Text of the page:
Applied Behavior Analysis: The Big Picture and Ultimate Goals
Over the past 50 years, one treatment approach, Applied Behavior Analysis (ABA), has steadily grown in prominence by contributing thousands of studies to the scientific literature, thereby establishing itself as a model of evidence-based practice for treating autism spectrum disorders (ASD). This issue of the Autism Advocate is dedicated to exploring ABA in a way that highlights its utility for people with ASD as well as for parents, teachers and other professionals. As co-editors, we have chosen to emphasize the big-picture accomplishments of ABA and how they relate to the ultimate goals most cherished by those with ASD and their families.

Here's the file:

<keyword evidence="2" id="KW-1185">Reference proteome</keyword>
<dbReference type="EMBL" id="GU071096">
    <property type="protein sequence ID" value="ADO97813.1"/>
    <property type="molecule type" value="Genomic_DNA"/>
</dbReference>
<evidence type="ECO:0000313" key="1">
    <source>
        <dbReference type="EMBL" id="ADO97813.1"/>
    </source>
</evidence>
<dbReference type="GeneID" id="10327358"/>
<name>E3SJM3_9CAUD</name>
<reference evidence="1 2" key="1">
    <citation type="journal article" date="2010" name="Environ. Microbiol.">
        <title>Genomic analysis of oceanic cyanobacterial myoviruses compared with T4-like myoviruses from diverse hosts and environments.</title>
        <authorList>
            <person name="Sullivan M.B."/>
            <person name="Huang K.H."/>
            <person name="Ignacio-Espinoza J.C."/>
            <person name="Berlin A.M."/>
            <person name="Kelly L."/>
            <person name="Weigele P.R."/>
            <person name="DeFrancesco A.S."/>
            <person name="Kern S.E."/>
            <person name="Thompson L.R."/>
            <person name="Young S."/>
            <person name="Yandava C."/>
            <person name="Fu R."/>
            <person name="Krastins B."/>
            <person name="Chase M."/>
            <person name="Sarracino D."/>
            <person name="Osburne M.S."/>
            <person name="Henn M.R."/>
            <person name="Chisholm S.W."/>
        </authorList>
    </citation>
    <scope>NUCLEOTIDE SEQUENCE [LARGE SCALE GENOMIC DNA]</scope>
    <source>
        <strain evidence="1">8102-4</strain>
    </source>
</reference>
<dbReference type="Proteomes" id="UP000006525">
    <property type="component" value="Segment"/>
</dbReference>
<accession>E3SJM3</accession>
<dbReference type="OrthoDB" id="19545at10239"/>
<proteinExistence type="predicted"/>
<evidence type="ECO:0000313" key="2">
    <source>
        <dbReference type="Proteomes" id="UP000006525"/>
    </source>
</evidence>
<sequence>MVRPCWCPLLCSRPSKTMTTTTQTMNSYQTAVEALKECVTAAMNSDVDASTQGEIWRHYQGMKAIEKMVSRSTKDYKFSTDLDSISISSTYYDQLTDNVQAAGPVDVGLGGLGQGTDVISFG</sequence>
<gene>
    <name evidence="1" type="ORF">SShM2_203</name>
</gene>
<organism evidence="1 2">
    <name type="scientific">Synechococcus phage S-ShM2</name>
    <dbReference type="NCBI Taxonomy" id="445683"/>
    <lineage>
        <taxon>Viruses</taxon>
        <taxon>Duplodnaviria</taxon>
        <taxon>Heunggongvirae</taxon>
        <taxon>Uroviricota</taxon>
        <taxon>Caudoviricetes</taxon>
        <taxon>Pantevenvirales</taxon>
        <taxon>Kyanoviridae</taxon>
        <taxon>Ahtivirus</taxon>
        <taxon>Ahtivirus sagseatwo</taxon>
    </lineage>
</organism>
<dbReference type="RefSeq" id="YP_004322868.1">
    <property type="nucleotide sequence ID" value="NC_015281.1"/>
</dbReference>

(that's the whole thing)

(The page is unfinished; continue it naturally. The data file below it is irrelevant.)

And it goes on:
ABA is an applied science based on the principles of behavior, especially those related to operant conditioning. Operant conditioning is a process, best known through the work of Harvard psychologist B.F. Skinner, which focuses on how people learn. In operant conditioning, behavior is influenced by its consequences; specifically, the delivery of positive consequences (reinforcers) that make behavior more likely to occur and the removal of positive consequences that make behavior less likely to occur. The future probability of a behavior is determined by its past consequences. That is how we learn. In addition, behavior is influenced by its antecedents. Thus, stimuli that have been closely associated with reinforcers for certain behaviors (technically, “discriminative stimuli”) are very likely to trigger those behaviors in the future. Putting it all together, we have what is called a three-term contingency (i.e., antecedents-behaviors-consequences). This concept helps us to understand how people learn and, more importantly, how we can teach them new behaviors and encourage them to display behaviors they have already learned. Space limitations do not allow us to do full justice to the wide array of concepts, procedures and strategies that constitute operant conditioning in particular and ABA in general. However, excellent texts are available that describe the approach in detail (e.g., Cooper, Heron, & Heward, 2007) and its application to ASD (e.g., Lovaas, 1981, 2003). These references and some relevant websites and journals are provided, for informational purposes, at the end of this article. In this special issue of the Advocate, we wish to focus on ways to achieve two of the ultimate goals of ABA: validity and quality of life.